Though the wine industry may not be the most typical career path for chemical engineers, the unique expertise that engineers possess is a vital component of the winemaking process.
At first glance, winemaking may seem like a far-fetched vocation for a newly qualified chemical engineer to pursue. Traditionally, chemical engineer roles are typically in large-scale industries such as manufacturing, pharmaceuticals, healthcare, design and construction, petrochemicals, and food processing, among others.
However, the global wine industry is set to be worth $423.59bn by 2023, with the British wine industry being one of the fastest-growing in the world. As winemaking technologies and techniques continue to improve, the role of chemical engineers in the wine industry will be increasingly prominent. Here’s why.
Why are chemical engineers needed in winemaking?
The skills picked up in a chemical engineering degree or working as an engineer in another field are tailor-made for the wine industry.
Aside from employing the scientific principles of chemistry and engineering, winemaking also requires the day-to-day problem-solving skills of engineers, as well as their ability to effectively manage teams or projects. Perhaps most importantly, learning to be meticulous and uncompromising is important for ensuring the end-to-end success of the winemaking process.
Fruit wine production is one such area that requires the skills of chemical engineers. Unlike in grape winemaking, it is difficult to extract soluble components from the pulp of a fruit. Fruit winemaking also involves different concentrations of sugars and organic acids. By employing chemical engineering techniques and knowledge-based control strategies, these obstacles can be overcome.
Emergent technologies such as pulsed electric fields (PEF) and ultrasound (US) treatment have been shown to optimise the extraction process, as has the application of microwave technology. Other techniques such as membrane separation have proven indispensable to the wine industry, while membrane bioreactor (MBR) technology has long been applied to the production of aromatic compounds and flavour and stabiliser molecules. Modern wineries also deploy various effective preservation processes such as high hydrostatic pressure (HHP) treatment.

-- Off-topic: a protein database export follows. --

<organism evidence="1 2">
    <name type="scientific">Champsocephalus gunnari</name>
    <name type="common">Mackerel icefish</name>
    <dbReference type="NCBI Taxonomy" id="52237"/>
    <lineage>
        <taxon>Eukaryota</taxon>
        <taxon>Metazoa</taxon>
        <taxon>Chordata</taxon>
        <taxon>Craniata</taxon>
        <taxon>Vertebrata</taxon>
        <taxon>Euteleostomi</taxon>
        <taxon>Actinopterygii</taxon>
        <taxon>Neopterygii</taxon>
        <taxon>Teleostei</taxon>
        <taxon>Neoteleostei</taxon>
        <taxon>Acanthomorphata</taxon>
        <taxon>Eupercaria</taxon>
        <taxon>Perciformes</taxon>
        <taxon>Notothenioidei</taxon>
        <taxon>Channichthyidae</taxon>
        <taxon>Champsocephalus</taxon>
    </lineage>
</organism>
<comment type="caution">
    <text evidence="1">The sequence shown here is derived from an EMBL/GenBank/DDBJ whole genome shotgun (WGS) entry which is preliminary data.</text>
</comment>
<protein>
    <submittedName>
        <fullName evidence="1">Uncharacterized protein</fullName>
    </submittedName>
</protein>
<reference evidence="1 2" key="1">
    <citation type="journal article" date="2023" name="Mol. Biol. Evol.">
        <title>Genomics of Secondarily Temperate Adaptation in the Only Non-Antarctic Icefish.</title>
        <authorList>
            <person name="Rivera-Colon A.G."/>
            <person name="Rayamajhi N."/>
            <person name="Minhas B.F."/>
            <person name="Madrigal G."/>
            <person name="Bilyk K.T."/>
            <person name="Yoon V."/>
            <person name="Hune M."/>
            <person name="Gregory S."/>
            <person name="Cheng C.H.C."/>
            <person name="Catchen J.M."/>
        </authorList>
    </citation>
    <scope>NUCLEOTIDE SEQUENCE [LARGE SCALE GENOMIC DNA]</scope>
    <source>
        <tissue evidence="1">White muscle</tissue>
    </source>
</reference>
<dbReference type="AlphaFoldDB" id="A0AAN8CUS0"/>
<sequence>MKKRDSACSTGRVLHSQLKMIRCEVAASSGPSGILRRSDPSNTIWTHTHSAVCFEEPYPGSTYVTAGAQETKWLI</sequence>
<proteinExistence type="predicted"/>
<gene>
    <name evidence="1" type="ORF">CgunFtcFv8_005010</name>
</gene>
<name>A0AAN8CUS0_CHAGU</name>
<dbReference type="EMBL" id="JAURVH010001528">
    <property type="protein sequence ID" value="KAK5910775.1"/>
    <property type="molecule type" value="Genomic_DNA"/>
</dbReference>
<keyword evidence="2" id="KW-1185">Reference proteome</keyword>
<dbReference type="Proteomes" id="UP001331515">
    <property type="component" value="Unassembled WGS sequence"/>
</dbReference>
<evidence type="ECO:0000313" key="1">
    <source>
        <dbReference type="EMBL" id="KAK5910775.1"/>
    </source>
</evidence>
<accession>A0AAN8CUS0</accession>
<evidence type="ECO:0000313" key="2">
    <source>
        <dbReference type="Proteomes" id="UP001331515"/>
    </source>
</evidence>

Finally, chemical engineers are needed in large-scale wineries to oversee solutions to technical problems in a safe and economical manner.
How to enter the wine industry as a chemical engineer
A degree in chemical engineering provides graduates with a host of transferable skills, so most chemical engineers who enter the wine industry have prior engineering experience in another sector.
For those without chemical engineer experience, the best route into the industry is to work at a macro wine producer as a summer intern while studying. Such relevant experience may give prospective candidates the edge over other graduates, particularly as they will already be attuned to the processes, workflows and products at a large winery. Taking classes in horticulture, microbiology and food sanitation can also help.
Winemaking is a fascinating profession with endless opportunities for relocation, creativity and career progression. For ambitious chemical engineers looking to expand their skill set in a fast-moving and exciting sector, look no further than the wine industry.
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